RRP Medical Reference Service

 

 

An RRP Foundation Publication

edited by

Dave Wunrow and Bill Stern

 

 

 

 

 

 

 

 

 

 

 

 

 

 

 

 

 

 

 

Summer 1997

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Volume 4 • Number 2

 

 

 

 

 

 

 

 

 

Preface

 

The RRP Medical Reference Service is intended to be of potential interest to RRP patients/families seeking treatment, practitioners providing care, micro biological researchers as well as others interested in developing a comprehensive understanding of recurrent respiratory papillomatosis.

This issue focuses on a selection of references with abstracts from recent (all but one are from 1995 and later) RRP related publications.These listings are sorted in approximate reverse chronological order as indicated by the "Unique Identifier" numbers. Each listing is formatted as follows:
Journal or reference
Title
Language (if it is not specified assume article is in English)
Author(s)
Primary affiliation (when specified)
Unique identifier
Abstract

If copies of complete articles are desired, we suggest that you request a reprint from one of the authors. If you need assistance in this regard or if you have any other questions or comments please feel free to contact:

Bill Stern
RRP Foundation
P.O. Box 6643
Lawrenceville NJ 08648-0643
(609) 530-1443 or (609)452-6545
E-mail: billslins@aol.com or wfs@gfdl.gov

Dave Wunrow
210 Columbus Drive
Marshfield WI 54449
(715) 387-8824
E-mail: wunrow@tznet.com

RRPF Selected Articles and Abstracts

 

Am J Otol 1997 Jul-Aug; 18 (4) :283-285

Treatment of Recurrent Respiratory Papillomatosis with Indole-3-Carbinol.

Coll D, Rosen C, Auborn K, Potsic W, Bradlow HL

Department of Otolaryngology - Head and Neck Surgery, University of Pittsburgh Medical Center, Pittsburgh, PA.

Unique Identifier: 97386793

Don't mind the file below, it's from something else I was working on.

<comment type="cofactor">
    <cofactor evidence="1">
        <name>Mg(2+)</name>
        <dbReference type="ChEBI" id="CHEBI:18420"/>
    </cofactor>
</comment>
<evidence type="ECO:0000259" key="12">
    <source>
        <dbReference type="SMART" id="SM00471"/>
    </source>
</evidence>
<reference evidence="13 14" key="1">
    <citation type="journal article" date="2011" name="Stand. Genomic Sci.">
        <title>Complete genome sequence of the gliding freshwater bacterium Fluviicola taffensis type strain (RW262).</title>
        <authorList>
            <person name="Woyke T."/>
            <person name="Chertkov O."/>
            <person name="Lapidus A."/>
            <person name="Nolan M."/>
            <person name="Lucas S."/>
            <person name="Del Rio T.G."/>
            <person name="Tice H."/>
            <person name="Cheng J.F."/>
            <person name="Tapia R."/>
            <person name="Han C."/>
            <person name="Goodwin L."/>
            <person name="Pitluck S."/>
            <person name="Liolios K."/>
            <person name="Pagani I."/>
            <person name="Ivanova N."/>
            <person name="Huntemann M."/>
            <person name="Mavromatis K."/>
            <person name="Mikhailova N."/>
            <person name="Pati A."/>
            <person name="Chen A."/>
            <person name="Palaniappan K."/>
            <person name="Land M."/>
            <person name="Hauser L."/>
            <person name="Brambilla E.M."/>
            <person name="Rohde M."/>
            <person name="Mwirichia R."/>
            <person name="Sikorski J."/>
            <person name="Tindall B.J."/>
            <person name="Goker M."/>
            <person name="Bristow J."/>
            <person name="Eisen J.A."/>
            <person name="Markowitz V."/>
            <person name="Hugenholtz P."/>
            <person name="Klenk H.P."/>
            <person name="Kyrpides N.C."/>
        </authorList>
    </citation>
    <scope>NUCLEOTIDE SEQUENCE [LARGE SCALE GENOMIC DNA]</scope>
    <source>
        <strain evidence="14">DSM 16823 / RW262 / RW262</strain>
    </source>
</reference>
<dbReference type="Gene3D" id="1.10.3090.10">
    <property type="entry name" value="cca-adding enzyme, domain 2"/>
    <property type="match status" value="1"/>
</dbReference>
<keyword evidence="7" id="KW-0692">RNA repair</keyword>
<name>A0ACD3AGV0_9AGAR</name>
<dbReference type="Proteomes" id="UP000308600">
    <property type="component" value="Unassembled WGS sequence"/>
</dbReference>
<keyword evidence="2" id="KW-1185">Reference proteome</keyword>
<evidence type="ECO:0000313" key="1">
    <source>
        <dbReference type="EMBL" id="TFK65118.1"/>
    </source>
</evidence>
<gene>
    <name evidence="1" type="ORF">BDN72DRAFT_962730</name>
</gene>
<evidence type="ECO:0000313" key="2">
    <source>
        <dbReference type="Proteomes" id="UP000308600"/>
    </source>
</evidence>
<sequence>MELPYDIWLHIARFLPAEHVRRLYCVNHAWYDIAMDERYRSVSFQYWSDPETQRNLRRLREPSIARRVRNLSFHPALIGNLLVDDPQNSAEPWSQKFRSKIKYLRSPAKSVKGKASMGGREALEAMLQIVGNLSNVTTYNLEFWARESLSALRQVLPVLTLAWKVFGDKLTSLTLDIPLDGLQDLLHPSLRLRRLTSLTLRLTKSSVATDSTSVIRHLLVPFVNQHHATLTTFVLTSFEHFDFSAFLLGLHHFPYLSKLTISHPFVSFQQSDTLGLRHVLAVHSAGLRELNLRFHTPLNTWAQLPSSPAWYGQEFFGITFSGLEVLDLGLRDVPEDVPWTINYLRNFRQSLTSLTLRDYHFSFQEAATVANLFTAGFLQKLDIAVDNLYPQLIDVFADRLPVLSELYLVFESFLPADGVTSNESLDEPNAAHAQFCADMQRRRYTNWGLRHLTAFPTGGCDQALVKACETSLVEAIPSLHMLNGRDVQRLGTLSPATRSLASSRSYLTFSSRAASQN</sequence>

Recurrent respiratory papillomatosis (RRP) is a rare disease characterized by benign papillomatous growths of the aerodigestive mucosa. RRP is the most common benign laryngeal tumor of childhood, but it affects all age groups, with approximately 2,350 new pediatric cases and 3,600 new adult cases diagnosed in a 1-year period in the United States. The papillomas may develop anywhere in the aero-digestive tract with the true vocal folds being the most commonly affected site. Hoarseness is the most frequent presenting symptom. Other symptoms may include stridor, dyspnea, failure to thrive, chronic cough, and recurrent pneumonia, symptoms often mistakenly attributed to asthma, croup, chronic tonsillitis, or allergies. The course of RRP varies considerably, and some patients may experience spontaneous remission, whereas others suffer from recurrent papillomatous growth. Malignant transformation, although uncommon, is well documented in RRP patients. The papillomas may produce respiratory obstruction and create a life threatening situation, especially in children. Frequent surgical removal is usually required to maintain an adequate airway, and tracheotomy is often necessaru in children with aggressive RRP. The human papilloma virus (HPV), types 6 and 11, has long been suspected of being the etiologic agent in RRP and has been identified in laryngeal papillomas. There is currently no effective treatment for HPV infection, and palliative surgical removal of papillomas has been the best means of controlling the symptoms of RRP. Alternative methods of treating RRP have had limited success. The considerable morbidity associated with this disease fuels the search for effective treatments of RRP. Indole-3-carbinol (I3C), a potent inducer of cytochrome P450 regulated metabolism of estrogen, has been shown to reduce the development of papillomatous tumors in HPV infected laryngeal tissue transplanted into immunocompromised nude mice. I3C is found in cruciferous vegetables, which includes cabbage, brussel sprouts, broccoli, and cauliflower. We present a case of a patient with aggressive recurrent laryngeal papillomatosis requiring multiple surgeries over a 6-month period. Her symptoms have not recurred, and subsequent examinations have found no papillomatous lesions since the initiation of dietary supplementation with I3C and continued I3C therapy over a period of 45 months.